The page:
Were the Incredible String Band really Scotland’s most influential group? A special Festival concert will make a good case, says Fiona Shepherd
Joe Boyd, to this day still the urbane American about London, has always been a champion of the freaks and the weirdos. In the mid-to-late 1960s, he was in the thick of the UK counter-culture, working first for Elektra Records and then setting up his own music management stable, Witchseason, from where he helmed the careers of folk fusion pioneers Fairport Convention and an ethereal duo from Edinburgh who, on their first five albums at least, did their best to live up to their designation as the Incredible String Band.
ISB were one of the biggest cult acts to emerge from the hippy scene and remain one of the most ardently admired groups that Scotland has ever produced, yet Boyd has lamented that they enjoy the “highest ratio of past success to current anonymity”.
“You go into record shops and look at the box sets of 1960s music stacked up by the cash register and it’s the Complete Who or Complete Doors, Complete Beatles, Complete Dylan – you never see the Complete String Band there,” he says. “But back in ’68 and ’69, particularly in America, they were huge.”
Boyd is hoping to redress that deficit slightly by paying tribute to ISB on the world stage that is the Edinburgh International Festival. Very Cellular Songs: The Music of the Incredible String Band is set to be one of the most social events in the Festival’s contemporary music strand, with the distinction of a surviving String Band player in the massed line-up.
While founder member Clive Palmer passed away in 2014, and multi-instrumentalist Robin Williamson is not in the business of looking back on his career, his partner Mike Heron still tours, performing selections from the ISB back-catalogue. “I’m quite comfortable with paying tribute to what the String Band was,” he says.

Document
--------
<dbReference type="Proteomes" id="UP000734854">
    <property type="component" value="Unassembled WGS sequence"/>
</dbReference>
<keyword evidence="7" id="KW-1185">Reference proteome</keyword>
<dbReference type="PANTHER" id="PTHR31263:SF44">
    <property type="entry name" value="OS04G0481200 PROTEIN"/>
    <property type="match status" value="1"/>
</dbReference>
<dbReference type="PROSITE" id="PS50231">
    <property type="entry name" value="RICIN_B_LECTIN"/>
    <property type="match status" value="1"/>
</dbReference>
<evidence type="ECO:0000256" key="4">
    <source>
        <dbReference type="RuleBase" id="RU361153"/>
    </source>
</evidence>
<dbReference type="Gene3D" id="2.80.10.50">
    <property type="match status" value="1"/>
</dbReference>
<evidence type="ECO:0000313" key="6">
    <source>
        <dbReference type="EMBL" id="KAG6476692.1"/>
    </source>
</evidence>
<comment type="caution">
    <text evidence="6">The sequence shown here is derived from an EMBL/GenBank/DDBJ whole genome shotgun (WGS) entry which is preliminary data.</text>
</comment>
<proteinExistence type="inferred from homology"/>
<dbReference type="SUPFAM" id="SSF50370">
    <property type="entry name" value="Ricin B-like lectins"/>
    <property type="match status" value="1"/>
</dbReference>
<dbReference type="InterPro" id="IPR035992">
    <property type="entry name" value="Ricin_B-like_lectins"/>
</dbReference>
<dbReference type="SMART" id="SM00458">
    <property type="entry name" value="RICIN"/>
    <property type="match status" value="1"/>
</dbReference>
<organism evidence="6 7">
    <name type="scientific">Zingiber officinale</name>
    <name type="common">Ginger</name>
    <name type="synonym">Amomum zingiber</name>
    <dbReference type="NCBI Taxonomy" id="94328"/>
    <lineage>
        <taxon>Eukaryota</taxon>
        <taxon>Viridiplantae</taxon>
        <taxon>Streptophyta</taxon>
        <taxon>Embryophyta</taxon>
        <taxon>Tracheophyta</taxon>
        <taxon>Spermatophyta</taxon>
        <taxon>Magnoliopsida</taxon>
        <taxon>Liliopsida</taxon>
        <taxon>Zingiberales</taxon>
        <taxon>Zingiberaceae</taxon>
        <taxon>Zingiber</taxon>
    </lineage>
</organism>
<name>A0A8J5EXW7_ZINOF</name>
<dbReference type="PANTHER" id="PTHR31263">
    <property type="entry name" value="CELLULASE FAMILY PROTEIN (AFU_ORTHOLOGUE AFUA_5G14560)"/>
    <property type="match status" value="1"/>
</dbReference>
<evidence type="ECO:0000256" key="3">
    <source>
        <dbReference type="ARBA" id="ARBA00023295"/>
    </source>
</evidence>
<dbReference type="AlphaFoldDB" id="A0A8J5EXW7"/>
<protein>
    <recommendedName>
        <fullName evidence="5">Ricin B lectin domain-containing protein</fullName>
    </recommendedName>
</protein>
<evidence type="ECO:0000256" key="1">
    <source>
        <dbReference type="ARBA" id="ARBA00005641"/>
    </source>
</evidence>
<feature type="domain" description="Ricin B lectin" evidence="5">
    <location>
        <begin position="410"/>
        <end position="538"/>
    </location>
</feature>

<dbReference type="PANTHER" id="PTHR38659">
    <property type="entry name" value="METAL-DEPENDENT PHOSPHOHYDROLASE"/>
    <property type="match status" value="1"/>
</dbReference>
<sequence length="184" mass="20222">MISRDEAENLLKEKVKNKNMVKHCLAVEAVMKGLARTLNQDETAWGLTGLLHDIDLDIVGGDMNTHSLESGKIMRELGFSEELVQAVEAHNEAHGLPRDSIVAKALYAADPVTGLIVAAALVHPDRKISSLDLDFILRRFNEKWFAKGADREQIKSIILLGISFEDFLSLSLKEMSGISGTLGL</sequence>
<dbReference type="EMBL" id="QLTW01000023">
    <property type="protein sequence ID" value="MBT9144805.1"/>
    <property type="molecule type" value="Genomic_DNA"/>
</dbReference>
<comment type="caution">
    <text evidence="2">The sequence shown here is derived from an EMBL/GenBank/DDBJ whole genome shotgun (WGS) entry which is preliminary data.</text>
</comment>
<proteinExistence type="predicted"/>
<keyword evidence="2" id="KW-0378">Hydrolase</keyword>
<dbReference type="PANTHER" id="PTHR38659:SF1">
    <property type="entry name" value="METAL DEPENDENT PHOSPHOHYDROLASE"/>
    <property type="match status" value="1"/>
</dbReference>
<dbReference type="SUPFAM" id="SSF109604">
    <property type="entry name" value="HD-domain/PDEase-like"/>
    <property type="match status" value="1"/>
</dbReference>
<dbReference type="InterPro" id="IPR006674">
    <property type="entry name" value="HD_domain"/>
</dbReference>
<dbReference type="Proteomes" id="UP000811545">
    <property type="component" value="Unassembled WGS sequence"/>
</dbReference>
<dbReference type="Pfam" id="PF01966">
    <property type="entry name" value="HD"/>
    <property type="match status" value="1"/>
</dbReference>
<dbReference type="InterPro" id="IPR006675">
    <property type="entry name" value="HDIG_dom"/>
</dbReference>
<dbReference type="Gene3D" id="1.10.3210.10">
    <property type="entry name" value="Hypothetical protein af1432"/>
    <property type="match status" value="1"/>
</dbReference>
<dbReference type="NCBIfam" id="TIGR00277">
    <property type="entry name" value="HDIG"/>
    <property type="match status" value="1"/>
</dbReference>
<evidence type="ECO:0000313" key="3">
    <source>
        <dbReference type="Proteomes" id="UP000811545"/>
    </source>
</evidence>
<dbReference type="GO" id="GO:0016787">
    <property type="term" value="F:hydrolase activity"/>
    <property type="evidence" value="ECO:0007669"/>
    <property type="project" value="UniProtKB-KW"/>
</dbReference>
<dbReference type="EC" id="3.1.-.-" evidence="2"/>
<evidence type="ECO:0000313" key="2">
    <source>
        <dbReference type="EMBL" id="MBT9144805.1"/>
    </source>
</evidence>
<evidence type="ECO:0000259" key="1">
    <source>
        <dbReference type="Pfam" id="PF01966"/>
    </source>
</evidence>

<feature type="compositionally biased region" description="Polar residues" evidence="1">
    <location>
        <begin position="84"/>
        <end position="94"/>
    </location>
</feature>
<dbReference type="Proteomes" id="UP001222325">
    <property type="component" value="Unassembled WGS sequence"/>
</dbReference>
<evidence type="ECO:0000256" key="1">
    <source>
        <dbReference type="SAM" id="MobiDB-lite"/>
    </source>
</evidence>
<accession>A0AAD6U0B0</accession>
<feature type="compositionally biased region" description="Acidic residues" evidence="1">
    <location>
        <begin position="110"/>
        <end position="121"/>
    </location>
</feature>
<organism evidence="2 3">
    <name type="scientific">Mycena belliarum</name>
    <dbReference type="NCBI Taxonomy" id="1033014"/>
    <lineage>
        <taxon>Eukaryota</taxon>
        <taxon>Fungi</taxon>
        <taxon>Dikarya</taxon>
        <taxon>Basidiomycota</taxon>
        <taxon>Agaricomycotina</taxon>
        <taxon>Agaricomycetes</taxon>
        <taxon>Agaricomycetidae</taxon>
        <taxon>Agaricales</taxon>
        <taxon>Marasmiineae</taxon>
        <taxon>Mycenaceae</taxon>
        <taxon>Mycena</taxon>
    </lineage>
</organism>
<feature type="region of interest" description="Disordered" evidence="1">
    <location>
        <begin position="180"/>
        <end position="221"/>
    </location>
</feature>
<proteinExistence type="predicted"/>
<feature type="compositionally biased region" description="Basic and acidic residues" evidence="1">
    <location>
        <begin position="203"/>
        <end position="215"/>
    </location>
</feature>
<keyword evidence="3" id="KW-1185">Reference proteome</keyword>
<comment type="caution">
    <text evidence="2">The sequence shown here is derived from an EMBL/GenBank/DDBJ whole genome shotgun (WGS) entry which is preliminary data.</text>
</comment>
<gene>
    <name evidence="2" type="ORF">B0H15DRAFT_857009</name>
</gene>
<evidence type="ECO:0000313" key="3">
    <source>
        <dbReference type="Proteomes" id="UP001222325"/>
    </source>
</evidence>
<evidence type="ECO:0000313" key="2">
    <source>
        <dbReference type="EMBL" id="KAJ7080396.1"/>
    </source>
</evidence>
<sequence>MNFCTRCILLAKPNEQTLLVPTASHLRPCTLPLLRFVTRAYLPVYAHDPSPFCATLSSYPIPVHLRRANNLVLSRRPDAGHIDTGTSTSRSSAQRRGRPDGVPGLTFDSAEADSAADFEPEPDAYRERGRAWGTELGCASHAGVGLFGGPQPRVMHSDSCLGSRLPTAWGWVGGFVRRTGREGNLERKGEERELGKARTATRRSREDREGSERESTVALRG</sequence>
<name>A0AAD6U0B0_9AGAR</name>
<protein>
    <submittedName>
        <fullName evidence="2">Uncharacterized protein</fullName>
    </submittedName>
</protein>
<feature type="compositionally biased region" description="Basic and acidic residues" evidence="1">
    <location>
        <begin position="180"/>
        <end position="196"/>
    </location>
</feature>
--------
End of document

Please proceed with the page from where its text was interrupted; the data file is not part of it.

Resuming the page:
Joining Heron on stage in his native Edinburgh will be esteemed jazz and folk bassist Danny Thompson, who Boyd describes as “the first person on the teamsheet”, current folk favourites Karine Polwart, Sam Lee, Alastair Roberts, plus Scottish soprano Janis Kelly, who grew up singing ISB songs, Robyn Hitchcock, who “grew up with his nose pressed against the glass of the Sixties” and Scritti Politti mainman Green Gartside, who grew up sporting a gold earring in emulation of Robin Williamson. Other guests include singer Barbara Dickson and violinist and composer Greg Lawson. It’s a grown-up celebration of a free-spirited group.
The roots of Incredible String Band are lovingly documented in Heron’s recently published book, You Know What You Could Be, a beautiful joint memoir with the poet Andrew Greig, who writes from a fan’s perspective and wonderfully captures the appeal of these exotic beatniks to a lad from small-town Fife.
Heron himself was similarly wide-eyed when he first encountered Robin Williamson and Clive Palmer playing together in the Crown Bar, a hub for Edinburgh’s folk scene in the 1960s. “I was in rock bands at the time,” he recalls, “but I used to take Tuesday off so I could go and watch what was happening there and I was very smitten and wanted to be part of it. Clive was a real beatnik, he’d been on the road for ten years or so. I was impressed and, though I was living with my parents, quite fancied being a beatnik myself.
“Edinburgh is quite a restrained town, at that time particularly. But every year when the Festival came round it suddenly became a really interesting town and all these people came from America and various places. Ravi Shankar came every year and did a concert roughly at the Festival time, and I went to see people like George Melly.”